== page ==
This rejection of the very possibility of nothingness is captured in the famous medieval dictum ex nihilo nihil fit (nothing comes from nothing), used among other things to prove the existence of God, since the universe, it was thought, could not have sprung from nothing all on its own (never mind where God came from). You probably won't find it surprising that it would be David Hume who would first challenge this notion when he declared that, logically speaking at least, anything could come from anything :)
But the problem isn't merely a logical one: it's also empirical. Since at least the time of Aristotle, attempts to create a vacuum consistently failed for almost two thousand years; that is, until Evangelista Torricelli serendipitously managed to create one when he invented the barometer and proved that we live at the bottom of an invisible ocean of air.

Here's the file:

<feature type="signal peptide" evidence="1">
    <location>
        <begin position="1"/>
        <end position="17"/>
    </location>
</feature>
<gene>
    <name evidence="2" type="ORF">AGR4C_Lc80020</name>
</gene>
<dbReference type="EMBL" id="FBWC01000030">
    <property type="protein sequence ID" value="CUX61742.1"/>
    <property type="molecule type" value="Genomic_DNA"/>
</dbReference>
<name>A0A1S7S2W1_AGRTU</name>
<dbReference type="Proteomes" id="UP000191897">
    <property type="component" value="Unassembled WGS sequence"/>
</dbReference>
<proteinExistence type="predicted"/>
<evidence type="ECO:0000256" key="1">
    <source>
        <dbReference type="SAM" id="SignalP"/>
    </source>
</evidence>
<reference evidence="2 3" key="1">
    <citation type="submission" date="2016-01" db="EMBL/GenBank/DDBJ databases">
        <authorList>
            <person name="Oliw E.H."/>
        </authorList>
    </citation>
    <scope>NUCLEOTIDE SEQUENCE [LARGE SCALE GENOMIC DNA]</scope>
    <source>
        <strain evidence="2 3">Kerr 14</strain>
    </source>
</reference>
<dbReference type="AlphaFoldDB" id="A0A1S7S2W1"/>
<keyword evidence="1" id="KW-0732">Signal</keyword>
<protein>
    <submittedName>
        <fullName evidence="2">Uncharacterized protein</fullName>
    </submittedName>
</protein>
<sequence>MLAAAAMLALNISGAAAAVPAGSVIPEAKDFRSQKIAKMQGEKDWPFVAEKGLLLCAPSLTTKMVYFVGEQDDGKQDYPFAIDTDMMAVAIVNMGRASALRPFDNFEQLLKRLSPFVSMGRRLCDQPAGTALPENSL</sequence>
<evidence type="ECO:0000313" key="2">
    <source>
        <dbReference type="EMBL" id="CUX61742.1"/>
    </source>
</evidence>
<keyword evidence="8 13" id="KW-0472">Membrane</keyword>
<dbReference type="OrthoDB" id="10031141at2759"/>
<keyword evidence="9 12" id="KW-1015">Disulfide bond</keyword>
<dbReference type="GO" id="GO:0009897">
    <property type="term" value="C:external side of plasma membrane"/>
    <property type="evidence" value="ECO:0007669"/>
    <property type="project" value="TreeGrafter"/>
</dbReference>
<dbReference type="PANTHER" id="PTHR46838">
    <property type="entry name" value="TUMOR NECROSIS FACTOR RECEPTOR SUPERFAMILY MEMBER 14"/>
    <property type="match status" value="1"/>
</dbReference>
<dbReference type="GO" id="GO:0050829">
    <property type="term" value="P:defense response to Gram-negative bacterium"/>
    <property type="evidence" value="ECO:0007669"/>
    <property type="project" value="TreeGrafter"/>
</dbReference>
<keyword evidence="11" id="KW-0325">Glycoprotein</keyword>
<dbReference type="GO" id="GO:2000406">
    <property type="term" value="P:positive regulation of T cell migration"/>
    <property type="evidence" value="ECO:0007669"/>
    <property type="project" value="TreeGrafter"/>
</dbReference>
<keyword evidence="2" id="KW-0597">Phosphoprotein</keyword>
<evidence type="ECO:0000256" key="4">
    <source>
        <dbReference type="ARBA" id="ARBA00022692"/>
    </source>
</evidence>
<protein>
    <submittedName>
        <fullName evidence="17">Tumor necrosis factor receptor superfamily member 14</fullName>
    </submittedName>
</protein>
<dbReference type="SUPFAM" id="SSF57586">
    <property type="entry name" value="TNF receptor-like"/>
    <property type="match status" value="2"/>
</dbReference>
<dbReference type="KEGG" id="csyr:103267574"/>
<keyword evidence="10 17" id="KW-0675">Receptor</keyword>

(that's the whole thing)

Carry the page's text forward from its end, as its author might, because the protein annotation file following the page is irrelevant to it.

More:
With the creation of a vacuum, and as Professor Jim Al-Khalili shows in this fascinating documentary, scientists have slowly come to understand not only the nature of vacuums and nothingness but that the entire universe may owe its existence, literally, to nothingness... There will be some quantum weirdness here, but of the real kind...
Couldn't those fluctuations be due to something as mundane as neutrinos flying through the tanks?